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    ABSTRACT: BACKGROUND: Bartonella henselae is transmitted amongst cats by Ctenocephalides felis and is associated with multiple clinical syndromes in cats and people. In a previous study, monthly spot-on administration of 10% imidacloprid/1% moxidectin was shown to block transmission of B. henselae amongst cats experimentally exposed to infected C. felis. The purpose of this study was to determine whether application of a flea and tick collar containing 10% imidacloprid and 4.5% flumethrin would lessen C. felis transmission of B. henselae amongst cats for 8 months. METHODS: Specific pathogen free cats (n = 19) were housed in three adjoining enclosures that were separated by mesh to allow C. felis to pass among groups but prevent cats in different enclosures from contacting one another. One group of 4 cats was inoculated intravenously with B. henselae and after infection was confirmed in all cats based on positive PCR assay results, the cats were housed in the middle enclosure. The B. henselae infected cat group was flanked by a group of 8 cats that had the collar placed and maintained for the duration of the study and a group of 7 cats that were not treated. Ctenocephalides felis (50 males and 50 females) raised in an insectary were placed on each of the 4 cats in the B. henselae infected group monthly for 7 applications and then every 2 weeks for 4 applications starting the day the collar was applied. Blood was collected from all cats weekly for Bartonella spp. PCR, serology and culture. RESULTS: While side-effects associated with the collars were not noted, persistent fever necessitating enrofloxacin therapy occurred in two of the untreated cats. While B. henselae infection was ultimately confirmed in 4 of 7 of the untreated cats, none of the cats with collars became infected (P = 0.026). CONCLUSIONS: In this study design, use of a collar containing 10% imidacloprid and 4.5% flumethrin was well tolerated and prevented C. felis transmission of B. henselae amongst cats for 8 months.
    Parasites & Vectors 01/2013; 6(1):26. · 3.25 Impact Factor
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    ABSTRACT: Objective-To develop a broad-range 28S ribosomal DNA quantitative PCR (qPCR) assay for detection of fungal DNA in equine endometrial samples. Sample-12 fungal samples from a clinical diagnostic laboratory and 29 samples obtained from 17 mares. Procedures-The qPCR assay was optimized with commercially acquired fungal organisms and validated with samples obtained from the clinical diagnostic laboratory. Subsequently, 29 samples from 17 mares suspected of having fungal endometritis were evaluated via the qPCR assay and via traditional fungal culture and endometrial cytology. Amplicons from the qPCR assay were subjected to genetic sequencing to identify the organisms. Results-The qPCR assay theoretically had a detection threshold of 2 organisms of Candida albicans. Fungal DNA was amplified from all 12 fungal samples from the commercial diagnostic laboratory. Fungal identification by use of genetic sequencing was successful for 34 of 36 amplicons from the 12 samples assayed. A fungal agent was identified via qPCR assay and genetic sequencing in all 12 samples; in contrast, a fungal agent was identified in only 8 of 12 samples via standard fungal culture and biochemical analysis. The qPCR assay detected fungal DNA in samples from 12 of 17 mares suspected of having fungal endometritis. Conclusions and Clinical Relevance-A rapid, sensitive, and repeatable qPCR assay was developed for detection of fungal DNA from equine endometrial samples. The qPCR may prove to be clinically useful as an adjunct to microbial culture and cytologic examination to provide identification of fungal organisms in a timely manner.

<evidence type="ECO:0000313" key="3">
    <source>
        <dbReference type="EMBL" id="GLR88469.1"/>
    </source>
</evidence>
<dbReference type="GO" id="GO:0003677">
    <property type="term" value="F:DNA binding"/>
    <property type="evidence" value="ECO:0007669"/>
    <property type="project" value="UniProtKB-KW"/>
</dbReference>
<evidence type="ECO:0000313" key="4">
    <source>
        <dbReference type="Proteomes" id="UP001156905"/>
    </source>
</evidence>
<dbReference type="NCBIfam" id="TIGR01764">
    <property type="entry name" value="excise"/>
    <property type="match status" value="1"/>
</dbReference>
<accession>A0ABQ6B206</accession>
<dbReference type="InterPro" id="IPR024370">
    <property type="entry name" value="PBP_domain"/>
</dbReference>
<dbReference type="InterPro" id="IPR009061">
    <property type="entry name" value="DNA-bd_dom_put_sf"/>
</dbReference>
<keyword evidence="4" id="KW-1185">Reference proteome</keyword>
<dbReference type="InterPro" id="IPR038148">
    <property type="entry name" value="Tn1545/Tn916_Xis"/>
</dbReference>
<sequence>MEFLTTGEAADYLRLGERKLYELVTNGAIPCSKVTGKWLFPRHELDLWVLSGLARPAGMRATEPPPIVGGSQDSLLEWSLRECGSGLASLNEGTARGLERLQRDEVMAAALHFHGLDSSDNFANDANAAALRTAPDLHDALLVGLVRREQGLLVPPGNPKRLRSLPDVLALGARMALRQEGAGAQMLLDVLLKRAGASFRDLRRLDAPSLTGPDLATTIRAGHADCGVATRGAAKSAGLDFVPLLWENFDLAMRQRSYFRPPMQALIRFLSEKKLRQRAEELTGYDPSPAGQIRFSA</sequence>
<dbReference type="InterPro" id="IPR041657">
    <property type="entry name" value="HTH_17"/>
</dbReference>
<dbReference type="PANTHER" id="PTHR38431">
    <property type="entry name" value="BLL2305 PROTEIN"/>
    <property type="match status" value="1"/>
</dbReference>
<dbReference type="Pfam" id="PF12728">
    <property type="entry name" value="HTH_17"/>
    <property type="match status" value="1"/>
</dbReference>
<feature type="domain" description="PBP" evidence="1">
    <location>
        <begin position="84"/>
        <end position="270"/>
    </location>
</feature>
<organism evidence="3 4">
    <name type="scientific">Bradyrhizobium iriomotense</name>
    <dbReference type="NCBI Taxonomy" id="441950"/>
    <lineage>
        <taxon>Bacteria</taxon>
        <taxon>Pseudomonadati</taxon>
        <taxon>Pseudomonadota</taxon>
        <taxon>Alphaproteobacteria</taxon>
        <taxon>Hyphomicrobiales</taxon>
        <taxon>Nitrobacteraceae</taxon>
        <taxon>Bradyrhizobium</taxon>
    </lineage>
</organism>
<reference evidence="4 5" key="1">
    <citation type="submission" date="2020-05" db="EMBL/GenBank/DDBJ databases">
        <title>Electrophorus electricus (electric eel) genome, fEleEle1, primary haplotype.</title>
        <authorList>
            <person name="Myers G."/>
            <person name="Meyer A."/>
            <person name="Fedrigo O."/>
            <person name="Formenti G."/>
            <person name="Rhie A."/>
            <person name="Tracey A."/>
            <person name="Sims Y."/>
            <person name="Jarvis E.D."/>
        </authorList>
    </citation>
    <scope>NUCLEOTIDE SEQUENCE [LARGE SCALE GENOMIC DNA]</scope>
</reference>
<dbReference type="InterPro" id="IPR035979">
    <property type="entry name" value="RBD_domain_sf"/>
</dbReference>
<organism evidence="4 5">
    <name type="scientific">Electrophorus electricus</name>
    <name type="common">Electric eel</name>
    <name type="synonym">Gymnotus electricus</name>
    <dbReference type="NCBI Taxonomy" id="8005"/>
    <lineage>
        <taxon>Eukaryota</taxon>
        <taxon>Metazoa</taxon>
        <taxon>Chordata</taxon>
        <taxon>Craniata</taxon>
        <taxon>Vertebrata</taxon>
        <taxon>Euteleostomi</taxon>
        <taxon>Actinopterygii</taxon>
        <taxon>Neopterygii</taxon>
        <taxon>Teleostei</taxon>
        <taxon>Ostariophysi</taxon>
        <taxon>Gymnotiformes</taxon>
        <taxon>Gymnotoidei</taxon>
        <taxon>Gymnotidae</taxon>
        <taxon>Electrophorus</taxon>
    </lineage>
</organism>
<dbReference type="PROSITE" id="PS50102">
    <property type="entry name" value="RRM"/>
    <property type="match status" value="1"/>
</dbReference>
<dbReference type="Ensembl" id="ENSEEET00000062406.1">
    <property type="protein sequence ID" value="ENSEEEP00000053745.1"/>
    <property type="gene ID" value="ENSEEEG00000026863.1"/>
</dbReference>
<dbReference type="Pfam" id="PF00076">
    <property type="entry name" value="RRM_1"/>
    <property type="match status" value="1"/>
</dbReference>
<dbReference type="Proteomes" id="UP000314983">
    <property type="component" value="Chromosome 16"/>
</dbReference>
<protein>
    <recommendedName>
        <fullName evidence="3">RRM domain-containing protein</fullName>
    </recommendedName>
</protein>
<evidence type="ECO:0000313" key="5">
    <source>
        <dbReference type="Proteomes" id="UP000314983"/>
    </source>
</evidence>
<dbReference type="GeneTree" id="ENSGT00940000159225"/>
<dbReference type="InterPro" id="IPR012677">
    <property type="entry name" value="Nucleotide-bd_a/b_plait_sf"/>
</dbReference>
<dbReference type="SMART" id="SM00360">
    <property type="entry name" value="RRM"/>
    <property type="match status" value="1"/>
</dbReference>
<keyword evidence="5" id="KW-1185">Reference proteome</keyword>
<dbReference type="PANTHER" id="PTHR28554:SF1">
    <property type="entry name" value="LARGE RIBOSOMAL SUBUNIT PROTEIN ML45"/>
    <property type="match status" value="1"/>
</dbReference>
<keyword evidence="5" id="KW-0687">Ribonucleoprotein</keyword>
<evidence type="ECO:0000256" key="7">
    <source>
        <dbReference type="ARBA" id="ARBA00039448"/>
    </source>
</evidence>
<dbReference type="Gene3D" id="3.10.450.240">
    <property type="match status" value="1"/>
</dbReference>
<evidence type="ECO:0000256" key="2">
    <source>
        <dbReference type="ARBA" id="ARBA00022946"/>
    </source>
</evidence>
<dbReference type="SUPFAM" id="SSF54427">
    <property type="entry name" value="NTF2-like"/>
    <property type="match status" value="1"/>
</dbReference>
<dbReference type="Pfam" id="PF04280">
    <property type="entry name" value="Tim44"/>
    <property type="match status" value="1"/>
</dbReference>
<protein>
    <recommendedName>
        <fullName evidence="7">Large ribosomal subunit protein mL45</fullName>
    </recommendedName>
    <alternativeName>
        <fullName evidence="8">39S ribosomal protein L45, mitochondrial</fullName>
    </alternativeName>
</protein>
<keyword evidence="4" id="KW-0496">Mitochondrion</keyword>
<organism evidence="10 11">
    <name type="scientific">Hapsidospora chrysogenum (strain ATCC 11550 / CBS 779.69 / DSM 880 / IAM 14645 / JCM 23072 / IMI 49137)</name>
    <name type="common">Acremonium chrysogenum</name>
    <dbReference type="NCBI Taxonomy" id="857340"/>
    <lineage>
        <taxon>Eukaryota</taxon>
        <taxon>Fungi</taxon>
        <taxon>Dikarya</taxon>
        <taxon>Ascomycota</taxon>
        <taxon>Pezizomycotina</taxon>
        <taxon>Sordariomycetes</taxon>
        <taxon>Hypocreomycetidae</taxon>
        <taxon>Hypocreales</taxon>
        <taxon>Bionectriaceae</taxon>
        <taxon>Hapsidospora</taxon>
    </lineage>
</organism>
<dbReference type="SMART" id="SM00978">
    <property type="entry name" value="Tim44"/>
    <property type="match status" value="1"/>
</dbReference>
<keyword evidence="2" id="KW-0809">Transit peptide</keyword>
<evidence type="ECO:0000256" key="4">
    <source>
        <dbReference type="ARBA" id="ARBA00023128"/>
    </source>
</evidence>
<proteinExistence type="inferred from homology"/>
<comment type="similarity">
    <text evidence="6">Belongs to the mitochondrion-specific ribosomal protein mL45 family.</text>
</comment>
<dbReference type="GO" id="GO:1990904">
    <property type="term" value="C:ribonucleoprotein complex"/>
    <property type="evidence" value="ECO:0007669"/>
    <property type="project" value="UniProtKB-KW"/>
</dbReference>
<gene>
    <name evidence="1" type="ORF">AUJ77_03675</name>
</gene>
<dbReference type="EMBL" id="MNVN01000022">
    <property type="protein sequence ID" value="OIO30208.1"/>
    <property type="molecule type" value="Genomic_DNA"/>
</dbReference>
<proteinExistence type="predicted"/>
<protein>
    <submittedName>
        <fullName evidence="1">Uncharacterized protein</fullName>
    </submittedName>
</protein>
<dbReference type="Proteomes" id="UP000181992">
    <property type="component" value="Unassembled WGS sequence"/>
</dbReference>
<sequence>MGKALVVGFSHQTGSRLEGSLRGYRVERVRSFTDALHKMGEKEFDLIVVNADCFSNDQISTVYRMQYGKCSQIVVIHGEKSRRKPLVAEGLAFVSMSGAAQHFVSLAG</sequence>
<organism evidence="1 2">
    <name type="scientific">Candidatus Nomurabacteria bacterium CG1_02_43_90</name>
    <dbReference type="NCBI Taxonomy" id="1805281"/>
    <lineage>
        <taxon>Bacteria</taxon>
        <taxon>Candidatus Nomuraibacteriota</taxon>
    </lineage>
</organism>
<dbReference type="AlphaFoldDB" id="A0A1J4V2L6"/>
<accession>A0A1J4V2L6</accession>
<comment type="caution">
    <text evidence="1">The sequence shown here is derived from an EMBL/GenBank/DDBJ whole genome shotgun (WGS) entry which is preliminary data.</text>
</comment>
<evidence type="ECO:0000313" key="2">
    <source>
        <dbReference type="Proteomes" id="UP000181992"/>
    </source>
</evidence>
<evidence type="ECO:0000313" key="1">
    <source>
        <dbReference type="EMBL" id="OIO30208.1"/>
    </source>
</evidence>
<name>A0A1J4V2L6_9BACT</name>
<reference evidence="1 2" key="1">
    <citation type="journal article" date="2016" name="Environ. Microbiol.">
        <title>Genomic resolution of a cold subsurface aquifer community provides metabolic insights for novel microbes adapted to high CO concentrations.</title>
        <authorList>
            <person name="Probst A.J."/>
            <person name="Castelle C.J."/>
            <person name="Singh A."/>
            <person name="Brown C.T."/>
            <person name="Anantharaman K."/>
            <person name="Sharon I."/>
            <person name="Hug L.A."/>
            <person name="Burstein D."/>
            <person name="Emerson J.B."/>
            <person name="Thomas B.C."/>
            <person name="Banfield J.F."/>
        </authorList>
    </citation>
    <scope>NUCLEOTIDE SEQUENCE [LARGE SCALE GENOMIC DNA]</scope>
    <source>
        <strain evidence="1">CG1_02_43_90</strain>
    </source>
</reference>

American Journal of Veterinary Research 01/2013; 74(1):161-5. · 1.35 Impact Factor
  • Edward B Breitschwerdt, Michael R Lappin
    Journal of feline medicine and surgery. 09/2012; 14(9):609-10.
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    ABSTRACT: Studies suggest that intranasal vaccination can stimulate nonspecific immunity against agents not contained within the vaccine, but this effect is not reported for cats. A modified live feline herpesvirus-1 (FHV-1) and feline calicivirus (FCV) intranasal vaccine will reduce clinical signs of disease caused by experimental infection with Bordetella bronchiseptica. Twenty specific pathogen-free 12-week-old kittens. Experimental study. Cats were randomized into 2 groups of 10 cats each. The vaccinated group was administered a single intranasal dose of a commercially available vaccine containing modified live strains of FHV-1 and FCV, and the control group remained unvaccinated. All 20 cats were administered B. bronchiseptica by nasal inoculation 7 days later and were observed daily for clinical signs of illness for 20 days. In the first 10 days after B. bronchiseptica challenge, vaccinated cats were less likely to be clinically ill than control cats with a median clinical score of 0/180 (range 0-5) versus 2/180 (range 0-8) (P = .01). Nine of 10 control cats and 2 of 10 vaccinated cats were recorded as sneezing during days 1-10 after challenge (P = .006). Intranasal vaccination against FHV-1 and FCV decreased signs of illness due to an infectious agent not contained in the vaccine. This nonspecific immunity could be beneficial for protection against organisms for which vaccines are not available and as protection before development of vaccine-induced humoral immunity.